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Pro-B cells sense productive immunoglobulin heavy chain rearrangement irrespective of polypeptide production.

ABSTRACT: B-lymphocyte development is dictated by the protein products of functionally rearranged Ig heavy (H) and light (L) chain genes. Ig rearrangement begins in pro-B cells at the IgH locus. If pro-B cells generate a productive allele, they assemble a pre-B cell receptor complex, which signals their differentiation into pre-B cells and their clonal expansion. Pre-B cell receptor signals are also thought to contribute to allelic exclusion by preventing further IgH rearrangements. Here we show in two independent mouse models that the accumulation of a stabilized ?H mRNA that does not encode ?H chain protein specifically impairs pro-B cell differentiation and reduces the frequency of rearranged IgH genes in a dose-dependent manner. Because noncoding IgH mRNA is usually rapidly degraded by the nonsense-mediated mRNA decay machinery, we propose that the difference in mRNA stability allows pro-B cells to distinguish between productive and nonproductive Ig gene rearrangements and that ?H mRNA may thus contribute to efficient H chain allelic exclusion.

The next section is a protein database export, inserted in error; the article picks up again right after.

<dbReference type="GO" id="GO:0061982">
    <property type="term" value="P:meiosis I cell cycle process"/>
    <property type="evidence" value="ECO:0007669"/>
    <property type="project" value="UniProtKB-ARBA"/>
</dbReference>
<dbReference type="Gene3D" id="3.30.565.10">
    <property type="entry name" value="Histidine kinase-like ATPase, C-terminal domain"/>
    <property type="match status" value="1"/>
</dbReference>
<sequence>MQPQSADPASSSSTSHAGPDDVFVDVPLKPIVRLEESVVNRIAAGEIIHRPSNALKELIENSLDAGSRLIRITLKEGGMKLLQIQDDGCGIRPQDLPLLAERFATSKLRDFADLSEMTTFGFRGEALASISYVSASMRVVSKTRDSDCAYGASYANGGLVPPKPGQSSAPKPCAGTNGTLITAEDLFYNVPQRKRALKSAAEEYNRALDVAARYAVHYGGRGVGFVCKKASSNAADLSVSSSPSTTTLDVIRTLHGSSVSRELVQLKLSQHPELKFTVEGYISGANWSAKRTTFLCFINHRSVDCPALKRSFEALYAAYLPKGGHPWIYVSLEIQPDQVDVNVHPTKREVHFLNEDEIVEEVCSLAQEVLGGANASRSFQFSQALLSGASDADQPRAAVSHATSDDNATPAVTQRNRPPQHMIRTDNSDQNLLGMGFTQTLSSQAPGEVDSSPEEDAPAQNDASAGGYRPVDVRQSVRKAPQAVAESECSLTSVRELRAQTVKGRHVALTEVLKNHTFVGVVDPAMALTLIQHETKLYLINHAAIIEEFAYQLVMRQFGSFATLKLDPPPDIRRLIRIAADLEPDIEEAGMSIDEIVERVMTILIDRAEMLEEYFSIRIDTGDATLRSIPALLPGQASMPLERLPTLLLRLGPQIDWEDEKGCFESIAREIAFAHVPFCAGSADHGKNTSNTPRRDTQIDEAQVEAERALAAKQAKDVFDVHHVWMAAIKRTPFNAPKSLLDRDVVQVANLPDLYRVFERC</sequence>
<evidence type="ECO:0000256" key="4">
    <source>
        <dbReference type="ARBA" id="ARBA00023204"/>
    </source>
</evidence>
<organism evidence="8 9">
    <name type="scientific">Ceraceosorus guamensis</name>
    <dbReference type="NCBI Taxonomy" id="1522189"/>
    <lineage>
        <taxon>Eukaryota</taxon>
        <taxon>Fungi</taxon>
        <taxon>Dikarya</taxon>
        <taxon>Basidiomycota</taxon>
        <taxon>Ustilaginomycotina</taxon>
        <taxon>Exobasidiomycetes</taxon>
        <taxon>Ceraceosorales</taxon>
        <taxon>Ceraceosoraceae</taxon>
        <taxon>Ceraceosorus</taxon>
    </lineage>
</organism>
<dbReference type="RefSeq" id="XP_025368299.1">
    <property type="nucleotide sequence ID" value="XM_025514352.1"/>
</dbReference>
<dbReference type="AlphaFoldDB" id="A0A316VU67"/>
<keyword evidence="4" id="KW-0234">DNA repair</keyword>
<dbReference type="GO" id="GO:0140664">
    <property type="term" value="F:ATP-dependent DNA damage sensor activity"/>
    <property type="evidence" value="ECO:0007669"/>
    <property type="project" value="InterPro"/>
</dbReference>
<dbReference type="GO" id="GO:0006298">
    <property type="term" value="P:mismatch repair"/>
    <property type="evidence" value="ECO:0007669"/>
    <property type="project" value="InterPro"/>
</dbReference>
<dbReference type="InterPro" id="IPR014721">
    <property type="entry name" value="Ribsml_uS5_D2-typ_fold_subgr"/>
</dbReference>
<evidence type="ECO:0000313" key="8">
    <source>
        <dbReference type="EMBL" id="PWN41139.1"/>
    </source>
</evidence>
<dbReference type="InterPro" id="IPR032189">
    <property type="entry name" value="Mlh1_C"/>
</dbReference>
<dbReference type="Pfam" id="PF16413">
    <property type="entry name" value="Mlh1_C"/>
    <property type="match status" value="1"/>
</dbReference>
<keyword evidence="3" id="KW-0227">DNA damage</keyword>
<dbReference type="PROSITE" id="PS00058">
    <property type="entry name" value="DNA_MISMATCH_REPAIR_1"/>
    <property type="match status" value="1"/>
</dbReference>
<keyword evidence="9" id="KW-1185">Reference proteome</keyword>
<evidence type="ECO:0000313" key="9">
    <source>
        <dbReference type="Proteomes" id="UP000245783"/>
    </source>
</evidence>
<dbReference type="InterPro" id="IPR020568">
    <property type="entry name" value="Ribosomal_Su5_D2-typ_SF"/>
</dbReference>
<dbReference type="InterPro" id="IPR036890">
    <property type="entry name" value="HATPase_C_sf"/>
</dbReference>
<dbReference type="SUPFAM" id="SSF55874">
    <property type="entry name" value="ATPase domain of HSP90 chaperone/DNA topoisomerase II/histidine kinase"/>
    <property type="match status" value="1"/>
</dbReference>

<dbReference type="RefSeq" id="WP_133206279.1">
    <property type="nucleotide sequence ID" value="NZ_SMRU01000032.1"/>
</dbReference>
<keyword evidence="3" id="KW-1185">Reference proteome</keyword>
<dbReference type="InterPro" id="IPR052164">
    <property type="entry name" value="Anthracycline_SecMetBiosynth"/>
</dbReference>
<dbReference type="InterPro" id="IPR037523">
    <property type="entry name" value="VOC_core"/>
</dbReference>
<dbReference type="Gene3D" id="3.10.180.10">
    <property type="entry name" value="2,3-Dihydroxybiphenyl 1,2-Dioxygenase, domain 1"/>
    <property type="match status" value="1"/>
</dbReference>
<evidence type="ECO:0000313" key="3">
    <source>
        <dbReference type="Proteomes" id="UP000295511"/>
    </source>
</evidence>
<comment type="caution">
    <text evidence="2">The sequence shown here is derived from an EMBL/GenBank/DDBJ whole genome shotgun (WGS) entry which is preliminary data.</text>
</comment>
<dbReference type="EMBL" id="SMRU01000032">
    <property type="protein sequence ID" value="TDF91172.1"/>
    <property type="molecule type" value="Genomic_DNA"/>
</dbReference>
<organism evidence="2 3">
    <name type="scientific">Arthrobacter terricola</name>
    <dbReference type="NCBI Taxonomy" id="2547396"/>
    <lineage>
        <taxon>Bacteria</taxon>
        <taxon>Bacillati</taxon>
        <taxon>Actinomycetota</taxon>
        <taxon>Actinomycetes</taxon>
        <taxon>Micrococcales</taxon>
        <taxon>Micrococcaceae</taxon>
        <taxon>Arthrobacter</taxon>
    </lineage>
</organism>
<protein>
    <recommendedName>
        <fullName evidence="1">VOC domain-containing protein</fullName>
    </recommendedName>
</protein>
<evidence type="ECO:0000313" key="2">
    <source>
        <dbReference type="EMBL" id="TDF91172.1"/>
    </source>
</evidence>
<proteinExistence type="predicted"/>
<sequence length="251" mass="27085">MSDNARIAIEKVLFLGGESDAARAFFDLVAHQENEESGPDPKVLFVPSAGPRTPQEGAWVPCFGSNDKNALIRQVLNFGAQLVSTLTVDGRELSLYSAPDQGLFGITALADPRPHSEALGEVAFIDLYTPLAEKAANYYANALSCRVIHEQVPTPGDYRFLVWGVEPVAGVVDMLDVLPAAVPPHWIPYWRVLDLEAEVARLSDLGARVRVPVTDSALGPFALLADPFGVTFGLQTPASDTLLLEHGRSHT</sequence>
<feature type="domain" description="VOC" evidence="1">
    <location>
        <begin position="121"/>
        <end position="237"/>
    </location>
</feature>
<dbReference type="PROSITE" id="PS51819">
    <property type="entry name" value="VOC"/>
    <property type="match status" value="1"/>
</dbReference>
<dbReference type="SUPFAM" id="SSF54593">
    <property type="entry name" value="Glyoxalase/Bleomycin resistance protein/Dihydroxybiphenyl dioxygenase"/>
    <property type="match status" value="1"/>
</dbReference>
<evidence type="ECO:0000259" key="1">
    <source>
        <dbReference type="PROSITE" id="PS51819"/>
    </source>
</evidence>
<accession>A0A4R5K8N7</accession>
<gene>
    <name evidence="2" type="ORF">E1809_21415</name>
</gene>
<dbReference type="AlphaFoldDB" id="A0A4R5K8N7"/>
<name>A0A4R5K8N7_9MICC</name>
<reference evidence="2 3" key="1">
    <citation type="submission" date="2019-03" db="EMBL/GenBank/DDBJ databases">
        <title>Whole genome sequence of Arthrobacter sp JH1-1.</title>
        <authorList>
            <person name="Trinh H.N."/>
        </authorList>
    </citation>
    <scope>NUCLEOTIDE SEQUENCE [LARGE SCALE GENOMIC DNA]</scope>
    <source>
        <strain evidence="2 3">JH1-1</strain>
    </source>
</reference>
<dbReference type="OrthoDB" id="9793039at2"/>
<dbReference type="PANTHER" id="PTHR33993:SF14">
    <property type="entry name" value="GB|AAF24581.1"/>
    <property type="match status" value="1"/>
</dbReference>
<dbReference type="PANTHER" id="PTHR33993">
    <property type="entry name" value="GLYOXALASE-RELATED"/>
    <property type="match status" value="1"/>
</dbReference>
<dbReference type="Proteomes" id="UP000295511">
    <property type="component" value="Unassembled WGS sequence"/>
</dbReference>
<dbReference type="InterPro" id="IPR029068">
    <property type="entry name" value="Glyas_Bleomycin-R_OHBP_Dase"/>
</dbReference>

PROVIDER: S-EPMC3127927 | BioStudies | 2011-01-01T00:00:00Z

REPOSITORIES: biostudies

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